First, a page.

Editorial: Teach us skills for life, not college

Correction: The printed version of this story proposed that Shorewood should teach students how to pay bills. This is a part of the curriculum for Financial Literacy & Economics, a course required for graduation.

At some point, all high school students must decide what they want to do after they graduate. SHS does an impressive job of providing students with resources to help them choose where they want to go to college. However, Shorewood students are often left unknowledgeable and unprepared for any alternative paths, such as entering the military, a trade, or the workforce directly after graduation. Although the vast majority of Shorewood students will end up going to college, SHS should at least recognize that college might not be the right path for everyone, and most importantly, help and prepare these students in an appropriate manner. 

Academic classes at SHS operate largely based on the assumption that students will attend a four year university after they graduate. Teachers commonly use phrases, such as “This material will prepare you for college,” or “Whatever you decide to pursue post-college.” For students who do not want to attend college, this narrow viewpoint disconnects and disengages them from their high school education. If we say that academic courses only have value to those pursuing college degrees, a student who doesn’t want to follow this path might not see any reason to engage with their education. And, even for those who are interested in attending university, treating high school simply as a way to achieve an end goal of attending a selective college is problematic. This view of our academic journeys deters learning for the love of learning and instead encourages students to learn with constant stress just to increase their chances of going to a good university

This narrow viewpoint disconnects and disengages [students] from their high school education.

This problem is furthered by the classes that SHS offers. Shorewood has discontinued its Home Economics and Shop classes, facing community pressure to focus more on Advanced Placement (AP) classes, opportunities for standardized testing and academic rigor. As a result, students have fewer opportunities to discover and develop their own passions, which could leave them unsure of their path if it doesn’t include applying to university.

The emphasis on going to a selective college has resulted in stigma around decisions that don’t involve a standard four year university. Attending technical school, community college, or even a four year university in Milwaukee can be seen as undesirable choices, when many peers are aiming for prestigious out-of-state schools. This stigma is furthered by the lack of information SHS provides about alternative options to a four year college. College representatives from schools all over the country visit SHS multiple times a week during the college application season. We’ve been lectured since elementary school about choosing a major and a career. But we rarely see parallel opportunities for other post-graduation paths. Providing more insight and education on post-graduation choices other than attending a four year university could reduce the negative attitude towards non-college trajectories, and help more students achieve the future they want.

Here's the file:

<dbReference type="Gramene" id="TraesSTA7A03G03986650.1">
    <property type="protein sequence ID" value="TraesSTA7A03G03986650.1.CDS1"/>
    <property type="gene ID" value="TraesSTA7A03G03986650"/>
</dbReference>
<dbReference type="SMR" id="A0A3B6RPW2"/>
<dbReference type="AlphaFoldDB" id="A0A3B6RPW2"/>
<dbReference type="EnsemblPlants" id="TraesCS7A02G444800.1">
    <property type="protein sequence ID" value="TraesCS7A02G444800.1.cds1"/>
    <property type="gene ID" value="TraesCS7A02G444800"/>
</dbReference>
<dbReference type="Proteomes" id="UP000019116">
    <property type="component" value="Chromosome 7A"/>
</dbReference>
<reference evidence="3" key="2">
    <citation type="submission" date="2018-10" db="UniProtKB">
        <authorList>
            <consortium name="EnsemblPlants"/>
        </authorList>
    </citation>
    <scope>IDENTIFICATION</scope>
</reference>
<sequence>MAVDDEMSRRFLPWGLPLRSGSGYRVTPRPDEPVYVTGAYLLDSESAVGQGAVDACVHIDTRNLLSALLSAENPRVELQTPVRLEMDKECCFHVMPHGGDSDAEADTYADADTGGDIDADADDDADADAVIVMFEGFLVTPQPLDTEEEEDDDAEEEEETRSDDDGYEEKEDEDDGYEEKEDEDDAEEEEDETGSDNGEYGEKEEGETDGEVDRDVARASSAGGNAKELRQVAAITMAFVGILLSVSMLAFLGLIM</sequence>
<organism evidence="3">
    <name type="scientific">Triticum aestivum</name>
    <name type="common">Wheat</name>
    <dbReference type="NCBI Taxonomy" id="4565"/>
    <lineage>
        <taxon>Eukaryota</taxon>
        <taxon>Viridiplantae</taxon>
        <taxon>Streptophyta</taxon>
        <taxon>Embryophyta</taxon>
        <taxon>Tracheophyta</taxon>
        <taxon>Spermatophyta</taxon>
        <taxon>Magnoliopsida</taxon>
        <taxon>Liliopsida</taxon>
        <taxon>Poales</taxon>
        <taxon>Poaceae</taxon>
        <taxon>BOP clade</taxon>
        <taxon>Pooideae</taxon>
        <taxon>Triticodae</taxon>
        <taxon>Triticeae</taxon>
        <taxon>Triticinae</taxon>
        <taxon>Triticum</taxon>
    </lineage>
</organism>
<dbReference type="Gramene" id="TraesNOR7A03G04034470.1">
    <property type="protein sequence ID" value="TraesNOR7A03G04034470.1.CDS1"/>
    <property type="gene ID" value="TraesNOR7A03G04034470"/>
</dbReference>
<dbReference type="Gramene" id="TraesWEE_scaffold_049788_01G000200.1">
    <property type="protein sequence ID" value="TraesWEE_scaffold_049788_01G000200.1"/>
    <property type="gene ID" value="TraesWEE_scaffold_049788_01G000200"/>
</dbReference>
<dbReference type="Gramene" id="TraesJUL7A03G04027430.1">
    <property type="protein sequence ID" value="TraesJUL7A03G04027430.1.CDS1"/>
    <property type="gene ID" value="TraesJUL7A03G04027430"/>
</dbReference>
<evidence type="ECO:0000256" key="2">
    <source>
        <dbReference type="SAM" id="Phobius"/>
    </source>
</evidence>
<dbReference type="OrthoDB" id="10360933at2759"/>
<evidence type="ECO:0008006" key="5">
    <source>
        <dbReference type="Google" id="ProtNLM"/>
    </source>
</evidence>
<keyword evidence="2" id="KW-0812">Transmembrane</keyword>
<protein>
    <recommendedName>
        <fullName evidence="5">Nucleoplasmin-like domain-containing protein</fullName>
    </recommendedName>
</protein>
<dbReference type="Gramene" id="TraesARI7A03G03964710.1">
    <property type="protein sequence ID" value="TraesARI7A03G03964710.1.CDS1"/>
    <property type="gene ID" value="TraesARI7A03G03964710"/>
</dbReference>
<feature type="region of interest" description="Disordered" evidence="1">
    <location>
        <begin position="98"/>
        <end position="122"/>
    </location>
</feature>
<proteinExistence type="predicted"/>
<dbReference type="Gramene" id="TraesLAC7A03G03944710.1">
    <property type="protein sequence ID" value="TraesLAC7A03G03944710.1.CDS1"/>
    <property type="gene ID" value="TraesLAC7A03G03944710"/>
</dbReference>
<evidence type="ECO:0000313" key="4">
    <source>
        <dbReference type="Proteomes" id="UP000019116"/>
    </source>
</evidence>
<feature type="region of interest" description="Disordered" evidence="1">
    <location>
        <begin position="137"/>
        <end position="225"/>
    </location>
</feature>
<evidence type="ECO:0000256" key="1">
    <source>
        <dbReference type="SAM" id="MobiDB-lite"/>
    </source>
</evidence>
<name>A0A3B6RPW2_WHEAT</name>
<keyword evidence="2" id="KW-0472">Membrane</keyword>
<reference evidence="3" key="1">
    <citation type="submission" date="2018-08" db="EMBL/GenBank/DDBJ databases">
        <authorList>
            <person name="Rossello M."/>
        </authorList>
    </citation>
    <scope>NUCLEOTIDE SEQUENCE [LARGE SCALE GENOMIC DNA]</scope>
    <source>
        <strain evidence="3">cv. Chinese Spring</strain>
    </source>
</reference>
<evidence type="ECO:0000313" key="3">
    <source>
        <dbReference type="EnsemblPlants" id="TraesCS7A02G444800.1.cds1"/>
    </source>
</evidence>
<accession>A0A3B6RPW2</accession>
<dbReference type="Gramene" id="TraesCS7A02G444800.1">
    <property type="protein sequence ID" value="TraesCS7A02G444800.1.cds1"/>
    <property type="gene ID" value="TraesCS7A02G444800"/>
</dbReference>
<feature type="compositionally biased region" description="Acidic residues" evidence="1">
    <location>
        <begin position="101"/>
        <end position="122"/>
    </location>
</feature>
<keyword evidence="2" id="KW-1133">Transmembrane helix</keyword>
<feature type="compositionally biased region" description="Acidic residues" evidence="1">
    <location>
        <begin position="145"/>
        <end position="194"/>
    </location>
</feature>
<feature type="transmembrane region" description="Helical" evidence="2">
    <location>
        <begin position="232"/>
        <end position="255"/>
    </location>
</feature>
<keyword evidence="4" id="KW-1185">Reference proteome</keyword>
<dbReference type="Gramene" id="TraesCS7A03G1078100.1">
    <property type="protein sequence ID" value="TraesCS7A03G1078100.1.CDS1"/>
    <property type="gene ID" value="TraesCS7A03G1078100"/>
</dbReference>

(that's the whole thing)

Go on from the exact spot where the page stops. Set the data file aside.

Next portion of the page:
Shorewood, as a school district and as a community, should provide a more holistic education in post-graduation opportunities.

Shorewood’s resources are definitely beneficial for students who want to attend a standard four year university. However, it is important that the school improves its resources for the students who are thinking about other options. Teaching students skills for life outside of college, like cooking, shopping for food, handywork, managing free time and making healthy decisions would be beneficial. Volunteering, internships and work experiences should be rewarded for people who want them.

Writing this article as the editorial staff of the school newspaper, we recognize that we ourselves are students who resonate with academic pursuits, who plan to apply to college, and who value the opportunities we receive in school, such as AP classes, college credits, and other academic pursuits. Even so, we recognize the undeniable value of a more well rounded education that helps students regardless of the path they choose to take after high school. Shorewood, as a school district and as a community, should provide a more holistic education in post-graduation opportunities so that students have a greater knowledge base from which to make choices for their futures.